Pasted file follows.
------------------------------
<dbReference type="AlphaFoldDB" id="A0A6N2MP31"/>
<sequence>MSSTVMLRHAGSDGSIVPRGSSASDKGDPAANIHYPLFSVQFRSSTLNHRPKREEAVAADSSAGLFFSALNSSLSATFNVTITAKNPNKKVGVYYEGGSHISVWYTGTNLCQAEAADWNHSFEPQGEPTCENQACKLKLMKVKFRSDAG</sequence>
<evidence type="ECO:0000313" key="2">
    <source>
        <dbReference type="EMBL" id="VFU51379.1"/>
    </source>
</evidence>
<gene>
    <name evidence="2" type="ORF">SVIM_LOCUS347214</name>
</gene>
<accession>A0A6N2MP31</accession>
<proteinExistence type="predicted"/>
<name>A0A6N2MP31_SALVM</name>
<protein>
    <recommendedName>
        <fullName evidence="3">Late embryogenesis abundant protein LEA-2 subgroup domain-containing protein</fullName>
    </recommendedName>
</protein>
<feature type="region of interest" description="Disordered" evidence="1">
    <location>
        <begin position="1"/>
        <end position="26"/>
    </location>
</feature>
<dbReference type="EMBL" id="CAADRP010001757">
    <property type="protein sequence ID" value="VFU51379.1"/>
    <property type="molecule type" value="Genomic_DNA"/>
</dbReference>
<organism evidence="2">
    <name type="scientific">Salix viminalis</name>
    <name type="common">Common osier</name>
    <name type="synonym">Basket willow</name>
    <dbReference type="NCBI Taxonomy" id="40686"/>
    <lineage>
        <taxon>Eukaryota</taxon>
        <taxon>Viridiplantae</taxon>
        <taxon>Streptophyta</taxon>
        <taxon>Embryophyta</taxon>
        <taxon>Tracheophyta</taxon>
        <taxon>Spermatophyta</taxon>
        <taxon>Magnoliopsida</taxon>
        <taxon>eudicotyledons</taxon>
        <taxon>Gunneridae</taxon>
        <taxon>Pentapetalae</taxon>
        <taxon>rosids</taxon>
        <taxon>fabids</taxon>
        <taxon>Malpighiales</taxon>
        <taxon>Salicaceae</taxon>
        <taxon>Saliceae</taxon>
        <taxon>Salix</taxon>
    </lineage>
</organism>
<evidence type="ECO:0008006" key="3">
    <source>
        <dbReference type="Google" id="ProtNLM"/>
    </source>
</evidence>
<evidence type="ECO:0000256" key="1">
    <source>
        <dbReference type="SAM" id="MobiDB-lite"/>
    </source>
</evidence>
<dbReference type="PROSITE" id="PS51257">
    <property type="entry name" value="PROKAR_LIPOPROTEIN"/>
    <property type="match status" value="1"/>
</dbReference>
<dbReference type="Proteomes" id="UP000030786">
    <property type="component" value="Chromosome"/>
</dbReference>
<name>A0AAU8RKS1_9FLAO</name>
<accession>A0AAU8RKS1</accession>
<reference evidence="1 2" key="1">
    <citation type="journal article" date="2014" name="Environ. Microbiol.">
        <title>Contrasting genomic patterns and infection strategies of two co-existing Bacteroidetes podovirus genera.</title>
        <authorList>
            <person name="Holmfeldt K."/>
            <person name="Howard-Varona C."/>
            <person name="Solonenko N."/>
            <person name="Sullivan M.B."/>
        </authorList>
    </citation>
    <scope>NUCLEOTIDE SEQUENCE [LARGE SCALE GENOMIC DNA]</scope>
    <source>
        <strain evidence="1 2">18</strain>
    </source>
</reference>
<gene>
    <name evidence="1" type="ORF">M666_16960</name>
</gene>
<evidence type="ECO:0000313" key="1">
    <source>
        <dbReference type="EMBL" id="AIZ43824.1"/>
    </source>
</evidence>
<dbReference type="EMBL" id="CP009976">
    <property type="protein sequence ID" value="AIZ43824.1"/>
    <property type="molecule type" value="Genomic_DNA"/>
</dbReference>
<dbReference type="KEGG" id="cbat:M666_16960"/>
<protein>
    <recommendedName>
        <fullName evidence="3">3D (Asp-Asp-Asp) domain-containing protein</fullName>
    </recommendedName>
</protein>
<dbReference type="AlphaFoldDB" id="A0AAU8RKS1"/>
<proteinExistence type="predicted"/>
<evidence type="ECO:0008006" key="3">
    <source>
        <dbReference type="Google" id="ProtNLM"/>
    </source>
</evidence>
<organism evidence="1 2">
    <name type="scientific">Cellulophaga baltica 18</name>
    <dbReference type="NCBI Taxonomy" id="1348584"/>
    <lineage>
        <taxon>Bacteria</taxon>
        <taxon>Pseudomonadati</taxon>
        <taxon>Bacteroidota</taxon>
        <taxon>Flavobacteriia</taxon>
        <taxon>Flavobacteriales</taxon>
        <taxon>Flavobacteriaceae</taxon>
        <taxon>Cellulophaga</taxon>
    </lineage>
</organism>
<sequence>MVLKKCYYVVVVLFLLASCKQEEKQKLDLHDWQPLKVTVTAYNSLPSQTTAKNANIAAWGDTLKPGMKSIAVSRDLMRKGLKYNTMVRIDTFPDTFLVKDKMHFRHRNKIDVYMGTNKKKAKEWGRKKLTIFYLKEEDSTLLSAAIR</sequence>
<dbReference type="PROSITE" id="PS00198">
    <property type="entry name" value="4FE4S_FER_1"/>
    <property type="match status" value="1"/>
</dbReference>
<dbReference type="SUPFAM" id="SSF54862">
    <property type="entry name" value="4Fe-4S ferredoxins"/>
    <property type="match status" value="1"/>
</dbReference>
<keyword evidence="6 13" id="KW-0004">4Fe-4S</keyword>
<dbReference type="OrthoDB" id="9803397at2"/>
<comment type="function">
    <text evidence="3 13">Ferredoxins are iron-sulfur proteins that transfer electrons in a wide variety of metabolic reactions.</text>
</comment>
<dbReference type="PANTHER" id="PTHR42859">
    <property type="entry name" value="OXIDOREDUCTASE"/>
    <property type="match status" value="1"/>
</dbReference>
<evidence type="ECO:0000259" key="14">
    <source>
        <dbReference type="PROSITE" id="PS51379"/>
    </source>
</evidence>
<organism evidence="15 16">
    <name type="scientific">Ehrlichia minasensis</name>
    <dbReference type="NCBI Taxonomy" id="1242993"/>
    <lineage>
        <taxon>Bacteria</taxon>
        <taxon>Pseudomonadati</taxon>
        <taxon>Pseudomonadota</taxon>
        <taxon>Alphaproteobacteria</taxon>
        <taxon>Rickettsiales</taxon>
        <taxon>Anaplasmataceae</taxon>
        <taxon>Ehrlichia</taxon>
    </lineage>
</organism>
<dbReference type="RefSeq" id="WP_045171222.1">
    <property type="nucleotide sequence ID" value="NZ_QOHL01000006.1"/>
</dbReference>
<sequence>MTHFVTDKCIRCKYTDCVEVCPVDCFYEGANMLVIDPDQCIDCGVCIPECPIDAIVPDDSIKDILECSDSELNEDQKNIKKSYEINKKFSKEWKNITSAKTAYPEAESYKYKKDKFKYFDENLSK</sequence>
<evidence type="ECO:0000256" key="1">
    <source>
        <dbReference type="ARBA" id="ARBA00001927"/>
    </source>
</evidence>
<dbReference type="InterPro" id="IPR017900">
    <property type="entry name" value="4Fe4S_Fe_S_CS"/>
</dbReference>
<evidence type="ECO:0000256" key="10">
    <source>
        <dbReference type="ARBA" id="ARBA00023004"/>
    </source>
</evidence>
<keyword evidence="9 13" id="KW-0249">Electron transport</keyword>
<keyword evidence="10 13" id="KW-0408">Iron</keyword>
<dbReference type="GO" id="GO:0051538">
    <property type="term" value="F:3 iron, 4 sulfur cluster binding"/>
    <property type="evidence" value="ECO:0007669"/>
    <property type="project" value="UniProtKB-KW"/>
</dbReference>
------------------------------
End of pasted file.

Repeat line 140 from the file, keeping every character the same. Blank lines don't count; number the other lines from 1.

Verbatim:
    <property type="entry name" value="OXIDOREDUCTASE"/>